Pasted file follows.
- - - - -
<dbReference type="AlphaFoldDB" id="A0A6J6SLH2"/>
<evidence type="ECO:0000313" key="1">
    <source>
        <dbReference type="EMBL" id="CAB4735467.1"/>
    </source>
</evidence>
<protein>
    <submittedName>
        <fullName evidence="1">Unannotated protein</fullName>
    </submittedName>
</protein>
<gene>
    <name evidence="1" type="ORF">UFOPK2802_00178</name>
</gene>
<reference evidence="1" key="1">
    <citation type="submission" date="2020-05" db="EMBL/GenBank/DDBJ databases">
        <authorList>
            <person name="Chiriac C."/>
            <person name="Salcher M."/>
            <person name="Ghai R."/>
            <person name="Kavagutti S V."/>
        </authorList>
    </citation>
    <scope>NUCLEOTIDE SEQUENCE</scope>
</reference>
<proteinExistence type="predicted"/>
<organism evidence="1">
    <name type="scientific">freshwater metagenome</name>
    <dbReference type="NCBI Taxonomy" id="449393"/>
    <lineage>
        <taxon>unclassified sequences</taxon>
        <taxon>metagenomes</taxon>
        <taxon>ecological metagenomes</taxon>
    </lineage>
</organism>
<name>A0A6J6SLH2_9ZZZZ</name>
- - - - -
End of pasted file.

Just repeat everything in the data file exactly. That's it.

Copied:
<dbReference type="AlphaFoldDB" id="A0A6J6SLH2"/>
<evidence type="ECO:0000313" key="1">
    <source>
        <dbReference type="EMBL" id="CAB4735467.1"/>
    </source>
</evidence>
<protein>
    <submittedName>
        <fullName evidence="1">Unannotated protein</fullName>
    </submittedName>
</protein>
<gene>
    <name evidence="1" type="ORF">UFOPK2802_00178</name>
</gene>
<reference evidence="1" key="1">
    <citation type="submission" date="2020-05" db="EMBL/GenBank/DDBJ databases">
        <authorList>
            <person name="Chiriac C."/>
            <person name="Salcher M."/>
            <person name="Ghai R."/>
            <person name="Kavagutti S V."/>
        </authorList>
    </citation>
    <scope>NUCLEOTIDE SEQUENCE</scope>
</reference>
<proteinExistence type="predicted"/>
<organism evidence="1">
    <name type="scientific">freshwater metagenome</name>
    <dbReference type="NCBI Taxonomy" id="449393"/>
    <lineage>
        <taxon>unclassified sequences</taxon>
        <taxon>metagenomes</taxon>
        <taxon>ecological metagenomes</taxon>
    </lineage>
</organism>
<name>A0A6J6SLH2_9ZZZZ</name>